Studying prophecy is good, but doctrine and Christian living are far more necessary and helpful to our practicing and growing in God's way of life now.
Yes, we should know the Bible's prophecies and watching world events. But none of these things should be done at the expense of doctrine and Christian living.
We study prophecy to know the general outline of future events, be prepared for the next significant event, and understand God's will and His character.
Reflecting that most prophetic interpretations have not been correct, John Ritenbaugh warns that we must exercise caution when attempting to interpret prophecy. As we have erred regarding Israel's identity, Protestants have erred by assuming that the tiny . . .
Reflecting on the foolish practice of setting dates for Christ's return, John Reid reminds us that, though He has warned us to be aware of the signs of the times, we need to be more alert to how we are living. End-time events should lead us to repentance, . . .
Christ's second coming is described as being like 'a thief in the night.' Here is what it means for Christians living in the end times.
Luke 21:36 says to 'Watch and pray always....' Does this refer to watching world events, or is there more to this verse spiritually than meets the eye?
God's people do a disservice to the cause of truth when they allow the media-hype to trigger a false hope about Jesus Christ's return being imminent.
After showing that today's Europe is far from "Beastly," John Ritenbaugh speculates on the identity of the Woman depicted in Revelation 12. Is she, as the church has dogmatically taught in the past, the church itself—or is she another prophetic entit. . .
We must keep the spiritual lessons of the letters, not just figure out prophecies. There are several ways to view them, but the most important is personally.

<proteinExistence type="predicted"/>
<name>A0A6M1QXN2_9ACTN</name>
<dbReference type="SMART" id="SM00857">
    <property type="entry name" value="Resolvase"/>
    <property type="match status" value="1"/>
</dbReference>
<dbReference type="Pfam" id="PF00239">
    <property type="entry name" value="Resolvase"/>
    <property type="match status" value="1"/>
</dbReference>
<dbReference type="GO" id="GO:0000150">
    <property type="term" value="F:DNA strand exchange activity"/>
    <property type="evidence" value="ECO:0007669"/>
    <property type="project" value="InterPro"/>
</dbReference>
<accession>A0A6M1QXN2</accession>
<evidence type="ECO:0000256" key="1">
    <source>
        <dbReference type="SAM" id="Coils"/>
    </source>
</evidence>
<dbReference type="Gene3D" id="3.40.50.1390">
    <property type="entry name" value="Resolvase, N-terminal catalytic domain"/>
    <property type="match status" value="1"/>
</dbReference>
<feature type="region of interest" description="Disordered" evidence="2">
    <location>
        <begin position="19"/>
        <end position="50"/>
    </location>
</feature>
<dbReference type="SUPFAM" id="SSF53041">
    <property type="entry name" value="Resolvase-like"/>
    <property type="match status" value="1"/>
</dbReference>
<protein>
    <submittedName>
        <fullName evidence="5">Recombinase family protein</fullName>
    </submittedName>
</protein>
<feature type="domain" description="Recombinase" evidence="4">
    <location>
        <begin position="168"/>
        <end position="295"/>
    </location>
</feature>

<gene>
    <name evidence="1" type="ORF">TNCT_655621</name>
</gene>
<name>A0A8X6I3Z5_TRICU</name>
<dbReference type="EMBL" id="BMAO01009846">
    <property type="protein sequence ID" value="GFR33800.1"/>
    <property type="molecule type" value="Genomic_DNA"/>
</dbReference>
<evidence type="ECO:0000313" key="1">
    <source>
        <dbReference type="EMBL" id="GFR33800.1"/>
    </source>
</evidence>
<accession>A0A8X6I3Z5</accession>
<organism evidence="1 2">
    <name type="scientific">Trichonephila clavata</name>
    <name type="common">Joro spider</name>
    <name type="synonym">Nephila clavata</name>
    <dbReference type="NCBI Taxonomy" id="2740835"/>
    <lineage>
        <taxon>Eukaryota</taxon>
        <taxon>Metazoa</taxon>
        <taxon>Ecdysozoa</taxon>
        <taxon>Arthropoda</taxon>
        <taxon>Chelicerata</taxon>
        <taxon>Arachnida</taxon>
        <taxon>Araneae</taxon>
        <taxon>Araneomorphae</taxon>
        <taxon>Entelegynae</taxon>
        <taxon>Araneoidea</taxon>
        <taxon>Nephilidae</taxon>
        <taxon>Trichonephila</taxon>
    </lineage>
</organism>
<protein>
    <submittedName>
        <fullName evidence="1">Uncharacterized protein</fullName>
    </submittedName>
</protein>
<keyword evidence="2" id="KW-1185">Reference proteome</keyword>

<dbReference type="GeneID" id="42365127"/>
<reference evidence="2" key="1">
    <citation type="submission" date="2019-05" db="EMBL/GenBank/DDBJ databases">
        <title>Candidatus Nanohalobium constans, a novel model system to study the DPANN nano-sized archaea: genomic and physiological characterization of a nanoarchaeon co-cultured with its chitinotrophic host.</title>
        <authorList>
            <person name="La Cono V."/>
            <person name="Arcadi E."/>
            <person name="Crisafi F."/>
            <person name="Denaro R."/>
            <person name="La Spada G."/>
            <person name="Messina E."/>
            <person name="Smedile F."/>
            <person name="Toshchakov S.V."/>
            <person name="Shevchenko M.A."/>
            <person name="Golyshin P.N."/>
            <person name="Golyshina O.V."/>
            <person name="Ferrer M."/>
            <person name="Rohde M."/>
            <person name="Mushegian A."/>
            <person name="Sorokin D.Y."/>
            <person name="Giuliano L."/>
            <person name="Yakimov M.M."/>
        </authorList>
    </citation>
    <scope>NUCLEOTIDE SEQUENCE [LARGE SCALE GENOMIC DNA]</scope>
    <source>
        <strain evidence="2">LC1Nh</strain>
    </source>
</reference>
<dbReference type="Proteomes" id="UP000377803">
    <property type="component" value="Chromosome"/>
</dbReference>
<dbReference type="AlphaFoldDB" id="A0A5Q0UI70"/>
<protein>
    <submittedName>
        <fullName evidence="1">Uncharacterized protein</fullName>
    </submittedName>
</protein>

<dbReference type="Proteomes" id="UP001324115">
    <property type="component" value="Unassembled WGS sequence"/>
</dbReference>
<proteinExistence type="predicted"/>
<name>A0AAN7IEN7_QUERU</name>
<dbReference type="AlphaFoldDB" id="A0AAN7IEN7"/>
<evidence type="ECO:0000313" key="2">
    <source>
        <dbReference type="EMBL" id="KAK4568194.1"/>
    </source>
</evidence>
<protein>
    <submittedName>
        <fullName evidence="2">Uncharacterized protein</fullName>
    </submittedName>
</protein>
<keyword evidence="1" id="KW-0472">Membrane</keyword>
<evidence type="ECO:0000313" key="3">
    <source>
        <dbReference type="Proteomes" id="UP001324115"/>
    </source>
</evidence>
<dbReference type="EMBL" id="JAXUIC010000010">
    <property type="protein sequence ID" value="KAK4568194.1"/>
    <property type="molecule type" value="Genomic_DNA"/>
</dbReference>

God's truth may bring about sadness, astonishment, anger, and bitterness to the one delivering the message. James and John were types of the Two Witnesses.
God wants us to recognize prophecies as they occur or shortly afterward. To cling to an interpretation before the events happen leads to missing vital details.
We must develop an active, God-given restraint and constancy in endurance while facing trials and waiting for Christ's return, trusting that God will provide.
Martin Collins, warning that all prophetic speculations have been accompanied with a high degree of error and subsequent embarrassment to the speculator and his adherents, admonishes us that any prophetic speculation, accurate or not, is useless unless it . . .
In this time of sharp religious confusion, it is good to hunker down in our spiritual foxhole until the deadly volleys of heretical shrapnel have ceased.
Ronny Graham, acknowledging that very few prophecies have occurred the way any of us had speculated, advocates that we take a balanced, far less dogmatic approach to prophecy, realizing, of course, that a full one-third of the Bible is prophecy, the majori. . .
Praying according to God's will is sometimes ambiguous. Yet as we respond positively to His covenant, He reveals more and more of His secret plans.